Recently, I was perusing my junior high yearbooks when I found the following inscription from 1983: “Gingeretta, you’d make a gorgeous model, ya know. I think Ricky Schroder doesn’t know what he’s been missing! Someday, when you’re a rich, famous model, and I’m a rich, famous writer, I’ll call you and say, ‘Come on up to my penthouse for some champagne!’ Have a smashing summer!!! Luv, Jo” Let’s just skip right over the fact that my clever parents saddled me with the moniker of Gingeretta, and move on to the first phrase. “You’d make a gorgeous model.”I was 14 that year, and I longed to enter Seventeen magazine’s “Model of the Year” contest. My dad tried to help out by taking me to interview at the Barbizon school of modeling. I am blessed with a daddy who always believes in me, even when the odds suggest otherwise.
In preparation, I spent hours choosing just the right blouse and skirt, and I packed on pounds of makeup. The Barbizon people said they could teach me how to put my best foot forward, but they were pretty blunt about the fact that models are tall and slender. I had already reached my full height of 5’4’’, and my figure could best be described somewhere between plump and portly. Plus, my face was still developing. While I appreciated Jo’s enthusiastic encouragement, a modeling career was never in my future.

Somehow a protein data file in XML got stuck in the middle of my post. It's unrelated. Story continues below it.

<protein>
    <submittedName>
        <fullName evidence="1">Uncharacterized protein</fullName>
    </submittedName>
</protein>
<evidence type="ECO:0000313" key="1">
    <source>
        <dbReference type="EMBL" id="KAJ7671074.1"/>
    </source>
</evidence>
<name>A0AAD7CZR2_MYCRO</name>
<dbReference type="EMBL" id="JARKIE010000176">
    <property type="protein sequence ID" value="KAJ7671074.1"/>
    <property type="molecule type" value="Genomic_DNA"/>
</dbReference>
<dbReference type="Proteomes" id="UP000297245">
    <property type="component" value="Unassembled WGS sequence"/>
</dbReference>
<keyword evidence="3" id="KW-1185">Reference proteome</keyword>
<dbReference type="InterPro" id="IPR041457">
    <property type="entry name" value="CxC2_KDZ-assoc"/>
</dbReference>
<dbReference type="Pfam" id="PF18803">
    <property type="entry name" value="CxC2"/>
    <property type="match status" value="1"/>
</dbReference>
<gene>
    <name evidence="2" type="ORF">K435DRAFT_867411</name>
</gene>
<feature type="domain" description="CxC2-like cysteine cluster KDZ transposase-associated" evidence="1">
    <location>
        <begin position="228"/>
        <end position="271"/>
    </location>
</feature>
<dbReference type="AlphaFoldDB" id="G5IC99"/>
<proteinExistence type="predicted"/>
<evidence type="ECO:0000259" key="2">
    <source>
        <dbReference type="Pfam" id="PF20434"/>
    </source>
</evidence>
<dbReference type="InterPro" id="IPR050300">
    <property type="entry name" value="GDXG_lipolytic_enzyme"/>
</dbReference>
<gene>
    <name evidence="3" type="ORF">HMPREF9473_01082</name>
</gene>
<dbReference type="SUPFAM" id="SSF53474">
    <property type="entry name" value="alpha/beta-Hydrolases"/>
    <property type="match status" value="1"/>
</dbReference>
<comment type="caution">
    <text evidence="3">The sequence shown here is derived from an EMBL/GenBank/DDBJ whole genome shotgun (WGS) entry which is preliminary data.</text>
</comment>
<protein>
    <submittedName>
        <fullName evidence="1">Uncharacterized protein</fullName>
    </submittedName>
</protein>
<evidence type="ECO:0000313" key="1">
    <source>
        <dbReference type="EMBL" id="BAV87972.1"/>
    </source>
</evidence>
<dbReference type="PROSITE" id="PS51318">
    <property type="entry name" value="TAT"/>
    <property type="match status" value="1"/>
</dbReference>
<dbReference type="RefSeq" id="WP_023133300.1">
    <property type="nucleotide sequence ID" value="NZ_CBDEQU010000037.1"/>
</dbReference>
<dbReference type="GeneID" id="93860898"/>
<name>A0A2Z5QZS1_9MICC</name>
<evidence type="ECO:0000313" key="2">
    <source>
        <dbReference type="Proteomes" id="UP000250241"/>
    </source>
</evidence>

Thirty years later, Ricky Schroder, teen star of the 80s show “Silver Spoons,” still doesn’t know what he’s missing. I don’t know exactly what I saw in the gangly kid, but I was smitten. You might recall a short-lived show called “Fantasy,” hosted by Glenn Scarpelli. The premise of the show was that people from across America would write and share their wishes. Each week, someone was chosen to have their dream come true.